Barking Blondes: Dog Photographer of the Year, pet portraits and pooch pics on smartphones
The Kennel Club have just announced the winner of their Dog Photographer of the Year. It’s worth taking a look at the finalists. From 5,000 entries with categories such as Dogs at Play or Dogs at Work, they are proof that man’s best friend is always camera friendly.
What makes a good dog photograph? The two of us with our bull breeds, Molly and Matilda, have spent most of this week in front of a lense.
Monday found us at a portrait session in the house of a famous rock star. Name and address withheld because he was doing it as a favour and you know we don’t like to name drop.
In keeping with his energetic stage persona, he suggested he shot the dogs as they were “jumping”! Well, Matilda is a portly bulldog who won’t even jump for a sausage and Molly will only pirouette for a fee so we ended up with head and shoulder shots. Is that unimaginative?
Is a pet portrait less arty than an action shot? It’s arguable that a static portrait is more demanding to perfect. The number one problem being, of course, trying to keep the mutt still. Although the benefits of lights and studio equipment are a definite advantage, natural lighting and outdoor shots, capture dogs doing what they most like to do. The energetic ones, that is. A Labrador swimming or a pointer jumping through grass, some might say, is poetry in motion.
Do you have to be a dog lover to capture the spirit of a dog? Yesterday, found us ensconced in a massive studio in East London posing with the dogs, for the cover shot of our, soon to be published book. The photographer had to decide who should take priority. We, the authors or our dogs, who are the main storyline? After a couple of hours of waving squeaky toys and the girls lapping up gallons of water to stop the panting, a decision was made. The dogs won. In every shot they upstaged us, simply because they are dogs.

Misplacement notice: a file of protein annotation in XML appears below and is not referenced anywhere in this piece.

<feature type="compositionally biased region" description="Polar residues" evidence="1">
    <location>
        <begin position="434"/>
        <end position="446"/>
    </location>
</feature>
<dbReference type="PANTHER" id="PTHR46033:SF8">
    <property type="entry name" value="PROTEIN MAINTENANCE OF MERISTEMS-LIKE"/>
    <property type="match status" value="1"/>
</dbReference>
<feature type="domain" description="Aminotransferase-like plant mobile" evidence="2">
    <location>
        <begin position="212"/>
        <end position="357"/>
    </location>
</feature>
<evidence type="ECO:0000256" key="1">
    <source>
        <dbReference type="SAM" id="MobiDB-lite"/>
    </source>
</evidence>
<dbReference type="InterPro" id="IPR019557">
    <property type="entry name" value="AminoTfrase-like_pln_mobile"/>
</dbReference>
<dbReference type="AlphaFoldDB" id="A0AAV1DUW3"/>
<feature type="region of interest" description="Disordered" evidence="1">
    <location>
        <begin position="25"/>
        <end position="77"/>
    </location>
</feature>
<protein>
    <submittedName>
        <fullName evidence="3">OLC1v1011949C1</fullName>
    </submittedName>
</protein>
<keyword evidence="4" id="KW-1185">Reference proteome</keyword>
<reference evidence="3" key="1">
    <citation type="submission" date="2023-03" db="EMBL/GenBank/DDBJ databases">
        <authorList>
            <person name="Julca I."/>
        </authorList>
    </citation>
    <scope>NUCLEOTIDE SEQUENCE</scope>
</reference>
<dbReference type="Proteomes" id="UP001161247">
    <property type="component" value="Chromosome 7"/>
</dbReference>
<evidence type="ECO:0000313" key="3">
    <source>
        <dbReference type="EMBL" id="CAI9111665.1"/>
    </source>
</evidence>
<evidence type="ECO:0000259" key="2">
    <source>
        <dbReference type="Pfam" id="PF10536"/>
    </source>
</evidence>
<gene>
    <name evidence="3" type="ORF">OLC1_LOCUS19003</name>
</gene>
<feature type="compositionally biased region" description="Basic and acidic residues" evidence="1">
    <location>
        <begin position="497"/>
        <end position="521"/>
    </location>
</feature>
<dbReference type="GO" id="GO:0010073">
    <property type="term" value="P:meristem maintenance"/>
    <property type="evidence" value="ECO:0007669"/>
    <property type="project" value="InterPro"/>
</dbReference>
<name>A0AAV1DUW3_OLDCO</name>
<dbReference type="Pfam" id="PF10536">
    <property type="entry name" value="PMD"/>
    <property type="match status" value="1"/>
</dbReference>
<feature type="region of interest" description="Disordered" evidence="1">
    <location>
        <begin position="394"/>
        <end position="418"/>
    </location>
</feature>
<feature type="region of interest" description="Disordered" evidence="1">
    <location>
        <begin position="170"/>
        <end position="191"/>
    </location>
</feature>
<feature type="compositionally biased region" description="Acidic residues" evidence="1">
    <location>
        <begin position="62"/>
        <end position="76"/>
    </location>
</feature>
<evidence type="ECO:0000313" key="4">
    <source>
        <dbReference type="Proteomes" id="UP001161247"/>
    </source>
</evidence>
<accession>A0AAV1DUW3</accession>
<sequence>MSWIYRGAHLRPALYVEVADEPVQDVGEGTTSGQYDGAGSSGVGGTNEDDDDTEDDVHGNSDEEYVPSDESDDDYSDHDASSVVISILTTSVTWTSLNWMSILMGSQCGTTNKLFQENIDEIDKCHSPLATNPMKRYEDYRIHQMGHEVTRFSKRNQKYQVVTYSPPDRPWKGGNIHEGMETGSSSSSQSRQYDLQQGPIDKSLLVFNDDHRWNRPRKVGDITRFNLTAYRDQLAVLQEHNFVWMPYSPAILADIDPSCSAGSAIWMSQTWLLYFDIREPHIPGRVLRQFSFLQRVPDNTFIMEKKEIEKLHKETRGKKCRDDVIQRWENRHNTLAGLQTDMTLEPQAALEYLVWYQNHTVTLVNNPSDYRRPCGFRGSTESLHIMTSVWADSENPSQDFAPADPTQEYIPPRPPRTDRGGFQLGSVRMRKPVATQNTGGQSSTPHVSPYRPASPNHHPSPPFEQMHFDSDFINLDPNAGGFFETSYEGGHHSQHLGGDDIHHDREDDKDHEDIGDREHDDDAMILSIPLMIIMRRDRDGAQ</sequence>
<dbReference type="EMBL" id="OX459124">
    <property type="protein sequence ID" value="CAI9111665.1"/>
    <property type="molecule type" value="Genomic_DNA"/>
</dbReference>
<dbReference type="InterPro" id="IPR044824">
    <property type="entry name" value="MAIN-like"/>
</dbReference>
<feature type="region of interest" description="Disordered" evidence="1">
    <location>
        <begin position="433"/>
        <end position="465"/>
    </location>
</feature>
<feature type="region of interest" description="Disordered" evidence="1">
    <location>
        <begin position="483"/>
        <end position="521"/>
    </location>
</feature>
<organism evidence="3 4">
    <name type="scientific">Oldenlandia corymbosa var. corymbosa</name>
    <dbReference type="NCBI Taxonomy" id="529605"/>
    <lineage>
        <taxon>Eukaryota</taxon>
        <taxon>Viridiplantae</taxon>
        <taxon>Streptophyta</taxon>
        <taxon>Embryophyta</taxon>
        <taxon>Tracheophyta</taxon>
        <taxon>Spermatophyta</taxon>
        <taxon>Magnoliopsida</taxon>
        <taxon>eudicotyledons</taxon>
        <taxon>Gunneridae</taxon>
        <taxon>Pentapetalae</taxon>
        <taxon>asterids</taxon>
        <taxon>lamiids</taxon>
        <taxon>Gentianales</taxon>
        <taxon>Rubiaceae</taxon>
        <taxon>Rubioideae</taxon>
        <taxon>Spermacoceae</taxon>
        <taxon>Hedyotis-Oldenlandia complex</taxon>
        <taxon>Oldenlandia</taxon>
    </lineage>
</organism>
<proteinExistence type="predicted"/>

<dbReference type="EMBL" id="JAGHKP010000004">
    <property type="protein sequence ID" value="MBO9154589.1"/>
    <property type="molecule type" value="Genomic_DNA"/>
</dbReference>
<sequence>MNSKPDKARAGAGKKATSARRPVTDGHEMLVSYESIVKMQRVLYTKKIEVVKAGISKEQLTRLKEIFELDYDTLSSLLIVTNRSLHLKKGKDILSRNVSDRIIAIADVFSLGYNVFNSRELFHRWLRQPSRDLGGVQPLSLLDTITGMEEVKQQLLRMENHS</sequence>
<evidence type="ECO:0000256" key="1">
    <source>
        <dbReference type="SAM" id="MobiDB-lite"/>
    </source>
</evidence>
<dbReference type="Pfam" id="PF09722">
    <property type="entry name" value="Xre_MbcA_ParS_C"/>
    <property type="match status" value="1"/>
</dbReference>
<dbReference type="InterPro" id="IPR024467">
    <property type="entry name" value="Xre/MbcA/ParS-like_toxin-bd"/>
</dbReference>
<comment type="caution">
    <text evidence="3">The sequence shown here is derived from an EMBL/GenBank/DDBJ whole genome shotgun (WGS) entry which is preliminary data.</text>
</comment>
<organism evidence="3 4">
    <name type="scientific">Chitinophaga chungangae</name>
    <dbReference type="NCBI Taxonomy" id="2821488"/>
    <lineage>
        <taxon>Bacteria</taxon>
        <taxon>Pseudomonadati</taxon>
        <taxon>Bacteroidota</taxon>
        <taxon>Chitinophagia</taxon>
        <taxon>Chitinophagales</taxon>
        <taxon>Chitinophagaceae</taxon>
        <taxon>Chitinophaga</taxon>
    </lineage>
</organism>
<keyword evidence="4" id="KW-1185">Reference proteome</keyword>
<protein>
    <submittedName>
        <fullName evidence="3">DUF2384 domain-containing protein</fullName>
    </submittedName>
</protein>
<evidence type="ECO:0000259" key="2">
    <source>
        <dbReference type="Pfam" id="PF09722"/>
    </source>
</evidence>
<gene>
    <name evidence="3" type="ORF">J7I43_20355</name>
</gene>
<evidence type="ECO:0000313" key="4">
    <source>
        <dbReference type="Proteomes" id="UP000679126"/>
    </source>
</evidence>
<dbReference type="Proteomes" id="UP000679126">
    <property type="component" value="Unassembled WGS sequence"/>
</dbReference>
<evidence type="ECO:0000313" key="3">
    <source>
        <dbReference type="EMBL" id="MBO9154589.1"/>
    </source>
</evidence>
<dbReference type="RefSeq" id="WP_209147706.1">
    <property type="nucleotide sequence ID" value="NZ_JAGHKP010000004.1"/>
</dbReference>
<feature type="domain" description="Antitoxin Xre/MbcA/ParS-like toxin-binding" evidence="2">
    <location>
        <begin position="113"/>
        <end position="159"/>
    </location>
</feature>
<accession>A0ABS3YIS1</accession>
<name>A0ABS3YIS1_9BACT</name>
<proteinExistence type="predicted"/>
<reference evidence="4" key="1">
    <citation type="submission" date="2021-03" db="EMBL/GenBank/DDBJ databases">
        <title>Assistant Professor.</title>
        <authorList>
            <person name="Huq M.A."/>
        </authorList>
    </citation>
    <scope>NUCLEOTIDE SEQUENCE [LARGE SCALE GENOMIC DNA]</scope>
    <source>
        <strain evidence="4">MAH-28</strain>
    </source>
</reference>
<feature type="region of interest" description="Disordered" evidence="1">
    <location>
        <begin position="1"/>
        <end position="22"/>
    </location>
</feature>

He made us cover our faces. No contest. Their appealing honest, trusting eyes are looking out at the reader, whilst ours are hidden behind props. Only our legs are in view. Two inches of make-up gone to waste. Most dog owners will have endless pics of their pooches on their phone. including London cabbies. They often stop us, lean out of windows and shove their phones at us.
“Here’s my Max, when he was a puppy” or “Oh and here’s one of him with the wife’s bra, the little devil”. Most of these pics have wicked red eye which makes dogs on smart phones resemble the devil. Our dogs are quite a familiar sight around London and occasionally Gary, the local Big Issue seller will keep an eye out for them whilst we are in the supermarket. A while back, we came out to find one shopper, laden down with bags, kneeling and taking a pic of Matilda on his mobile.
“What breed is she?” he asked.
“A British bulldog,” we replied.
“Do they need much space?’ he asked.
“ To do what?” we replied “To live, yes they need space but to exercise, well not as much as a terrier”.
“ I’m going to send this pic to my girlfriend,” he said. “She wants a dog.”
The mind boggles as to what her reaction was to his picture of a random dog outside a supermarket with the text: “WHAT DO YOU THINK? x”
Maybe it was.
“YEH AS LONG AS IT DOESN’T TAKE UP TOO MUCH SPACE . LOL x
Barking at the Moon is on every Thursday from 10pm to midnight on BBC London 94.9FMTagged in: Dog Photographer of the Year, dogs, pet care
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